Speckled? Spectacled? or White-Fronted Amazon?

© Howard Voren. Click here to use this content.

Q: I am trying to find information on a Red-Speckled Amazon. I am in the midst of trying to adopt a male from someone but I think he may be mistaken on what he actually has due to the fact that I can’t find any information on
this species whatsoever. Please let me know if there is even an Amazon that
goes by this name.

A: The common confusion concerning this name has its roots with the publication of PARROTS of the WORLD by Forshaw. He wanted his book to carry world wide appeal and there were “issues” concerning the common names of the same bird in different English speaking countries.

The problem was not the fact that the same bird would have a different common name in a different country but that the same common name was often applied to different birds.

That was the case with the “SPECTACLED” Amazon. (a name that refers to spectacles as in “eye glasses”, not speckles as in spots of color)
Amazona albifrons, a small Central American bird had been given the “trade name” “Spectacled Amazon” by bird importers in the USA. This referred to the outline of red feathers around the area of the eyes.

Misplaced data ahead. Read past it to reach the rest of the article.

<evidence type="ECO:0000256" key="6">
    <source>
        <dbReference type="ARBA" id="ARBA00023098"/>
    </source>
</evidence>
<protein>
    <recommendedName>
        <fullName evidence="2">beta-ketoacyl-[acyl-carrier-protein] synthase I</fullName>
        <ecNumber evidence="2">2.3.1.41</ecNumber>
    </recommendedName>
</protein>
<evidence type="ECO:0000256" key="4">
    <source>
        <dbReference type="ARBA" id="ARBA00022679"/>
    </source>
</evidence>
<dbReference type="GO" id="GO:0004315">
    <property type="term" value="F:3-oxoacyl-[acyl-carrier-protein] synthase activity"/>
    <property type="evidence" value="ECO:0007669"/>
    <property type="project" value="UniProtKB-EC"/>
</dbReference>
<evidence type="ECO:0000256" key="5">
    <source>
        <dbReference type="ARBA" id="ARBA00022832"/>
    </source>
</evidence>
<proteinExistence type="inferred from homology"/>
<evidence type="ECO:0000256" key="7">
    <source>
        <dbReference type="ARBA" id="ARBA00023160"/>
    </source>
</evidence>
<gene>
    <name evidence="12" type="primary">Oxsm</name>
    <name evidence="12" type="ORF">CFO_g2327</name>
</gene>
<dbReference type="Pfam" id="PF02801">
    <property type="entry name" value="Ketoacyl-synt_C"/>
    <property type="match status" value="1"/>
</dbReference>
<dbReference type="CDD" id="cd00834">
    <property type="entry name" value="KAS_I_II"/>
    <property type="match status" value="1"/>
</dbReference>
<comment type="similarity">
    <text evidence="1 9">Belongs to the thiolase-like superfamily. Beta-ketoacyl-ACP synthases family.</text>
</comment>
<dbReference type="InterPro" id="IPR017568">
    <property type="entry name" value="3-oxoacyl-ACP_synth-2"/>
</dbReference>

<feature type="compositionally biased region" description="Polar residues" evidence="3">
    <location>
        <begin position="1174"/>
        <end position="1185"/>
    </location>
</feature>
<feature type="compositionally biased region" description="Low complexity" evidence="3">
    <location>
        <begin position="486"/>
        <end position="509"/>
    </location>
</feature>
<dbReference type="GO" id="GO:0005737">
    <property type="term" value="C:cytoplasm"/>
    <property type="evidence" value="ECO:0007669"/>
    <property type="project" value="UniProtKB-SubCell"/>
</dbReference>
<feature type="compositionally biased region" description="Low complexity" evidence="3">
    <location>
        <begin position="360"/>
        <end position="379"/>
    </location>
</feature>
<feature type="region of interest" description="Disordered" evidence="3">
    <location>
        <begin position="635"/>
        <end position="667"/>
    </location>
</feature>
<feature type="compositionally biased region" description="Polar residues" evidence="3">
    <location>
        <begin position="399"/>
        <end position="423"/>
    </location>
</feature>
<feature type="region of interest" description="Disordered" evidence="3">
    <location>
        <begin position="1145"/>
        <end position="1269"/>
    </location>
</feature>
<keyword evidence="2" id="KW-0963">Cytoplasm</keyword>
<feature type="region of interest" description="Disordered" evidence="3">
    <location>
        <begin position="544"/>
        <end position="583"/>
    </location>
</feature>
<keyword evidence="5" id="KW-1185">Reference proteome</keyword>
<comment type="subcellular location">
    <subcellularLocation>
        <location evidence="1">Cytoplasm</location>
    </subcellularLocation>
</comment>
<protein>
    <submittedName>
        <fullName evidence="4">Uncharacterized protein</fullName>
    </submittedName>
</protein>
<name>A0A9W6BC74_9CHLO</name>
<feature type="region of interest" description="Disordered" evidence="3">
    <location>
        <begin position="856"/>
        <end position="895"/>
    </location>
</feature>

The problem was that Amazona pretrei, a rare and endangered South American Amazon had been going under the common name “Red- Spectacled Amazon” for several decades and was used among European aviculturists that specialized in the breeding of rare birds.

In order avoid confusion in his publication, he chose to give legitimacy to the name “Red- Spectacled Amazon” in relation to Amazona pretrei. At the same time he decided that Amazona albifrons be more properly referred to as the “White-fronted Amazon” which was in keeping with the meaning of it’s scientific name “albifrons” which means “white-front”.

To this day, there are still many people that call the white-fronted Amazon, the spectacled Amazon because that’s what they were told and that was acceptable many years ago. This is also very commonly mispronounced as “Speckled Amazon” which even further adds to the confusion.

So in short–
In order to avoid confusion concerning the rare Amazon that European breeders were working with, Forshaw changed the name in his famous publication of the more commonly kept bird which added decades of confusion here in the USA to something that nobody was previously confused about.